JMeter Distributed Testing Step-by-step
This short tutorial explains how to use multiple systems to perform stress testing. Before we start,
there are a couple of things to check.
1. the firewalls on the systems are turned off.
2. all the clients are on the same subnet.
3. the server is in the same subnet, if 192.x.x.x or 10.x.x.x ip addresses are used. If the server
doesn't use 192 or 10 ip address, there shouldn't be any problems.
4. Make sure JMeter can access the server.
5. Make sure you use the same version of JMeter on all the systems. Mixing versions may not work correctly.
Once you've made sure the systems are ready, it's time to setup remote testing. The tutorial
assumes you already have JMeter installed on all the systems.
The way JMeter works is 1 master
controller initiates the test on multiple slave systems.
Before we dive into the step-by-step instructions, it's a good idea to define the terms and make sure
the definition is clear.
Master – the system running Jmeter GUI, which controls the test
Slave – the system running jmeter-server, which takes commands from the GUI and send requests to
the target system(s)
Target – the webserver we plan to stress test
1. On the slave systems, go to jmeter/bin directory and execute jmeter-server.bat (jmeter-server on
unix). On windows, you should see a dos window appear with “jre\[version]\bin\rmiregistry.exe”.
If this doesn't happen, it means either the environment settings are not right, or there are
multiple JRE installed on the system. Note: [version] would be the jre version installed on the system.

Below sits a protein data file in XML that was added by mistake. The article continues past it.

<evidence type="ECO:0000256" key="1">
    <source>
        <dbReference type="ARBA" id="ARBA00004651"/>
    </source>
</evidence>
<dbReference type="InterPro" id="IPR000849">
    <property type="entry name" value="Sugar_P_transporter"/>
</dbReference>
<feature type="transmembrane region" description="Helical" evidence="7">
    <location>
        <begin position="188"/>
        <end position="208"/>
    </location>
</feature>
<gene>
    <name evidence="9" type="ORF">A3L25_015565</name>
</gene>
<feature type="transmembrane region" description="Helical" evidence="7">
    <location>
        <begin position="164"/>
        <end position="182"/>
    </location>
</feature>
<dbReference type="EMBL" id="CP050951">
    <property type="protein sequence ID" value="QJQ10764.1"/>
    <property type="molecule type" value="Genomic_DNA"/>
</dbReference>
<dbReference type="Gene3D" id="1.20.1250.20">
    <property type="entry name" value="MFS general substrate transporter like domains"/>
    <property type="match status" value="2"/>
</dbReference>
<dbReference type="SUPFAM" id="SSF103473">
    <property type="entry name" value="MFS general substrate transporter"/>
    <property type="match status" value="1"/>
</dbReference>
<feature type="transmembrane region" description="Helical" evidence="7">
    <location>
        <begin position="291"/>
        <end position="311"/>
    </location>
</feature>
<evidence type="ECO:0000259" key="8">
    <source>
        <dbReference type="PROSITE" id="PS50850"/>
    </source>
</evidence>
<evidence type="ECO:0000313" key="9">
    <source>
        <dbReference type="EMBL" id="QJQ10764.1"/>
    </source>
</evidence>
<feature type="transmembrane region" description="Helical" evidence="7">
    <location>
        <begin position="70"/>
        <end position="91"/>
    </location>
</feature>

1. Open jmeter-server.bat in a text editor
2. go to line 44 and find “:setCP”
3. edit “START rmiregistry” to the full path. Example: “START
2. On master system acting as the console, open windows explorer and go to jmeter/bin directory
3. open jmeter.properties in a text editor
4. edit the line “remote_hosts=127.0.0.1”
5. add the IP address. For example, if I have jmeter server running on 192.168.0.10, 11, 12, 13, and
14, the entry would like like this:
6. Start jmeter.
7. Open the test plan you want to use 2/4 Starting the Test
At this point, you are ready to start load testing. If you want to double check the slave systems are
working, open jmeter.log in notepad.
You should see the following in the log.
Jmeter.engine.RemoteJMeterEngineImpl: Starting backing engine
If you do not see this message, it means jmeter-server did not start correctly. For tips on debugging
the issue, go to the tips section. There are two ways to initiate the test: a single system and all
Start a single clients
1. click Run at the top
2. select Remote start
3. select the IP address
Start all clients
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